Egypt has freed more than 450 Muslim Brotherhood activists arrested during last year's parliamentary elections, a spokesman for the Islamist group says.
Polling was freer than past elections, but there were confrontations
But more than 300 members remain behind bars, Issam al-Aryan told reporters.
Islamist-backed candidates standing as independents made spectacular gains in the elections, although the Brotherhood is officially banned in Egypt.
Along with the arrests, the police also closed polling stations in strongholds of Muslim Brotherhood support.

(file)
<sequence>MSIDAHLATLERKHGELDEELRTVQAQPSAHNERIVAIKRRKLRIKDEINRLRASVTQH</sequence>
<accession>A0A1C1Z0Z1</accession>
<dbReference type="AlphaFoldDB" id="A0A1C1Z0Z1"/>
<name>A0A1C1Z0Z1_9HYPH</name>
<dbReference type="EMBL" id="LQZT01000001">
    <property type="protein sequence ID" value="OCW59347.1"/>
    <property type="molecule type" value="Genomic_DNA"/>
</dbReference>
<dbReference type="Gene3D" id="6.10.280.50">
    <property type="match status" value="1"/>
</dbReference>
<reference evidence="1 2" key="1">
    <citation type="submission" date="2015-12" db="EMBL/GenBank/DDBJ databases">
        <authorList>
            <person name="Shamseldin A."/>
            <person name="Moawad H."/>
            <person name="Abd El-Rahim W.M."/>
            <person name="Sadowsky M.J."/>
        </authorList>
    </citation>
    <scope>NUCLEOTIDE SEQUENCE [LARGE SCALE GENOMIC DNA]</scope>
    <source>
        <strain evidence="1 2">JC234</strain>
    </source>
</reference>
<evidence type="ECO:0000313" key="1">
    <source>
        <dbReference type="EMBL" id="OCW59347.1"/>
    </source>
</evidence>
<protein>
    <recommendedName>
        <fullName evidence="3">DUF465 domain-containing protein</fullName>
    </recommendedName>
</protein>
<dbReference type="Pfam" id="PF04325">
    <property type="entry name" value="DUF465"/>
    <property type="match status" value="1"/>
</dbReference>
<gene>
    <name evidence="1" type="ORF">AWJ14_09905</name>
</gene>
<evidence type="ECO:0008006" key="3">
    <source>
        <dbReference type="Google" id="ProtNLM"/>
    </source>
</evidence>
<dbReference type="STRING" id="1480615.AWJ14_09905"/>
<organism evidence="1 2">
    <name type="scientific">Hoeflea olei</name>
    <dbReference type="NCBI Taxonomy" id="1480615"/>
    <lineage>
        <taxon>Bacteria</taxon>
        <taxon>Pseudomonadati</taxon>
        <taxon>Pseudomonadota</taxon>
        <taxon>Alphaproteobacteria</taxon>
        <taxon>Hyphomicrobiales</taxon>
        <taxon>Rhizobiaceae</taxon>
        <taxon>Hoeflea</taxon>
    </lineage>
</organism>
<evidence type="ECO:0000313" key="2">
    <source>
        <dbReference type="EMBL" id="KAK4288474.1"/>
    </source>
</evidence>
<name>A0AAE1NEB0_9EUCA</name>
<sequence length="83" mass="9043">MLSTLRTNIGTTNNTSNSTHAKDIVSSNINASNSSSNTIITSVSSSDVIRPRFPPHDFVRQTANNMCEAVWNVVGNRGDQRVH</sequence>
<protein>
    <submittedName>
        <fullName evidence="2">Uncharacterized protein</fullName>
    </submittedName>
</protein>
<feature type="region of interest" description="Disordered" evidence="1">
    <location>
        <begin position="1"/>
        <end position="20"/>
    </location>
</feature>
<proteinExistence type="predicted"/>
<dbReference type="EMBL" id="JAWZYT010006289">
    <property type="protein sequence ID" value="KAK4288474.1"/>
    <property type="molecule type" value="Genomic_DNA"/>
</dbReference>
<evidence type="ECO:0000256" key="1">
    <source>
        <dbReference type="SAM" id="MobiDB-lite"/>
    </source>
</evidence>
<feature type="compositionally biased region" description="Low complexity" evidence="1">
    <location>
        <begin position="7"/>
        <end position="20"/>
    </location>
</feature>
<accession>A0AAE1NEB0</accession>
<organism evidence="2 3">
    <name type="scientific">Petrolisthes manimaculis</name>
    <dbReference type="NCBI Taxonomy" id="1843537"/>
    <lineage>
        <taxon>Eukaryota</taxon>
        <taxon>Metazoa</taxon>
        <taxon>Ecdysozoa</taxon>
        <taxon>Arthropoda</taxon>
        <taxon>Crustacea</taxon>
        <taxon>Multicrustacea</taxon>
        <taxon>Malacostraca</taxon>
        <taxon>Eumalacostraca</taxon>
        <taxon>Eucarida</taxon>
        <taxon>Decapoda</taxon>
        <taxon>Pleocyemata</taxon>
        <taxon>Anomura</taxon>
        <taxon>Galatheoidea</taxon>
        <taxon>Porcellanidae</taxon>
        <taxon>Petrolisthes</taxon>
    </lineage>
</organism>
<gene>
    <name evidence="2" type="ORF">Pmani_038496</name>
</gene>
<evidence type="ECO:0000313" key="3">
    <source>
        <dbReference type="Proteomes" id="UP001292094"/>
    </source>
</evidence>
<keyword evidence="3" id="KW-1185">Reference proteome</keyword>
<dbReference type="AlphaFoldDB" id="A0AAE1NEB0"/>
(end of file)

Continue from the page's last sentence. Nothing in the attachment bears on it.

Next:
The US had called on Egypt to ensure that people could vote freely and Amnesty International has expressed concern about the violence, intimidation and mass arrests in previous election.
The Brotherhood, founded in 1928, is officially outlawed but tolerated by the authorities. It outperformed officially recognised opposition parties during the elections.
Analysts said the Brotherhood's unprecedented success altered the balance of power between the government and the opposition in Egypt.
Under parliamentary immunity rules Islamist members will be able to challenge and question the ruling National Democratic Party's policies without fearing the usual arrests and harassment, said a BBC analyst.